So often the people who become the experts in their fields have come to it through their own personal struggle with that exact problem.  They were looking for self-resolution and dug deep into it. I, myself, just like so many of my colleagues, suffer from IBS. It all started with a dairy intolerance. I noticed in high school that I was often constipated and had a great deal of gas. I suffered in silence. During my biochemistry class at University, I learned about lactose and lactase enzyme. This got me thinking. I began drinking lactose free milk, but my issues were not completely resolved. I ended up removing dairy from my diet completely.

A few years ago, whilst practicing in Moncton, New Brunswick, I had a conversation with a compounding pharmacist and during which we discussed the possibility of me being sensitive to gluten. I chose to remove gluten from my diet. Although this furthered my treatment, it was not the ultimate solution. The true healing from my gut issues really came forward when I took a firm hold of my lifestyle choices: I started doing what I really wanted to do. I focused on myself and my own healing journey. This is when I noticed a big improvement in my bowels. Admittedly, I have a few relapses here and there, but it’s because I consciously did something that I know that would bother me. I’m still sensitive to dairy. So, for example, if I am at a friend’s house and they order pizza. I enjoy pizza, so I might choose to eat it. This is, however, a conscious decision. I will say most days are great days now, which is way different than where I was at the beginning of my practice.

Ironically, my patients were telling me about their gut issues, and I was going through the same thing myself. It has definitely been a learning journey for me, and it’s been a lot of hard work and a lot of reading, but I’m happy with where I am right now.

In my Western medicine trained med school and in residency, I was given tools that I had tried myself. I saw that they were not giving me the long-term results that I needed. I am happy to be able to convey that story to my patients so as to give them a bit of the real-world experience that I’ve noticed. I see over 2000 patients a year in my clinic and through my procedures. I am also able to give them a perspective If I have tried a procedure on 50 patients and it works about 75% of the time, we can try it, and if it doesn’t work, then we can try something else.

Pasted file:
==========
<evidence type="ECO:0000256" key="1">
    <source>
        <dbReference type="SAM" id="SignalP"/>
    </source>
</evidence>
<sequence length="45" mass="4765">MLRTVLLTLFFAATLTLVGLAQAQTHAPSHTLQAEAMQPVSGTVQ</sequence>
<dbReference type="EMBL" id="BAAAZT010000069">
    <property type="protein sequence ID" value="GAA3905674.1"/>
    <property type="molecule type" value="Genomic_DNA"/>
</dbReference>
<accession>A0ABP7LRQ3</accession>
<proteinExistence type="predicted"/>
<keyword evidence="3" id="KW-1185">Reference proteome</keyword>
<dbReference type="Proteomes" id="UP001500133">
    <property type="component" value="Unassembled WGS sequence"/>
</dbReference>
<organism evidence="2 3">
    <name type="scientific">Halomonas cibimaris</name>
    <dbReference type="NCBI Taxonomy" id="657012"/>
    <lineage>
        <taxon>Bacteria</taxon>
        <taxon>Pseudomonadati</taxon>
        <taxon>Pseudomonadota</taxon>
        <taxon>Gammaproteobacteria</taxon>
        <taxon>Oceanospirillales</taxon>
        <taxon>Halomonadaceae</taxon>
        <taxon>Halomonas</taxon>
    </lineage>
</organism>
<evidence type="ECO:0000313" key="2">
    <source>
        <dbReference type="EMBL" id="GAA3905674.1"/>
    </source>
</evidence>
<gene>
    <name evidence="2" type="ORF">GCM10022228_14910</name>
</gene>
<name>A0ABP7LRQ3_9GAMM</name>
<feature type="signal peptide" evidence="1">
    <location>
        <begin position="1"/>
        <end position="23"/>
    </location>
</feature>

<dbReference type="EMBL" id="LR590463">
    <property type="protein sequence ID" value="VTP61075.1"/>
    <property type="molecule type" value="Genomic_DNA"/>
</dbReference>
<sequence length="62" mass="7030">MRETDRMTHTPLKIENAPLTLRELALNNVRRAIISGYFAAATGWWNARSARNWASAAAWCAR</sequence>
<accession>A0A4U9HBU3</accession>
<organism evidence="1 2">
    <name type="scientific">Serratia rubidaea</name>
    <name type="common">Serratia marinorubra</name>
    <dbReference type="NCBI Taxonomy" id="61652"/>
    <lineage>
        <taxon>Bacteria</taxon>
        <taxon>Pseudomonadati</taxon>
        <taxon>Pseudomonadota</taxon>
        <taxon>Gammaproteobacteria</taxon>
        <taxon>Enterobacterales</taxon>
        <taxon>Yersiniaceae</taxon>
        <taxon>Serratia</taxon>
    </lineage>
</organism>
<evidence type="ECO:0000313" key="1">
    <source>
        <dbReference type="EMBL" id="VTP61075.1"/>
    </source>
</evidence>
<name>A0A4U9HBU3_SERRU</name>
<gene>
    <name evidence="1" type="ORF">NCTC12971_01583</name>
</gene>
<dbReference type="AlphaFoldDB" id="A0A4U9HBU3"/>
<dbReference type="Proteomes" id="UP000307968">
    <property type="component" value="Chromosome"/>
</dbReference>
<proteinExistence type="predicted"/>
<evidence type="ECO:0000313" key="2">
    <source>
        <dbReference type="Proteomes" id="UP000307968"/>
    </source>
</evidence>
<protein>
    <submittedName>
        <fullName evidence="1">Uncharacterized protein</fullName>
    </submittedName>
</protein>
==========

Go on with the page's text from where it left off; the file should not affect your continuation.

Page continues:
Patients come into the office expecting it to be a transfer of responsibility. Both the patient and the physician are expecting all of the results to come from the magic of the prescription. Doctors are empathetic, highly trained, highly intelligent individuals with a great working memory. You wouldn’t be able to get through medical school if you didn’t have a great working memory. As a Doctor, you are trained to go down the grocery list of symptoms and that result in a clinical diagnosis. Do you have celiac? Do you have Crohn’s? Do you have colon cancer or ulcerative colitis? If you don’t fit into that diagnosis, doctors aren’t sure what to do with you. Doctors also take acute care principles and apply them to chronic care. That doesn’t necessarily work because many chronic diseases are actually lifestyle driven.

Unfortunately, doctors are reinforced because the acute care principles work so well: Feeding a wire into a coronary vessel of the heart and inflating a balloon and lifting a blood clot is a miracle. Sadly, we do not have these miracles in chronic care. Cholesterol, dyslipidemia, cholesterol problems, blood pressure problems and sugar problems are mostly lifestyle driven and you can’t use these acute care principles, the wire wiring, the balloon, to help these patients. Doctors do empathetically want to help the patients and they truly believe in their prescriptions, but it doesn’t translate into real-world or lifestyle experience.

I understand that changing habits is incredibly hard when I start addressing lifestyle modification with the patient. You do, however, have to be ready for and open to it. If the patient is not ready for it, sometimes I will give them what they’re looking for and what they’re expecting. I’m watching for the non-verbal cues and if they are ready for it, then I’ll deliver it to them, and I’ll help them with it.

I delivered babies in my residency. I’ve taken out gallstones. I relieved colon cancer obstructions with colonic stents. Honestly, there is, nothing more rewarding than a patient coming back, having sustained lifestyle modifications and telling me that they’re feeling way better. That is what puts a skip in my step.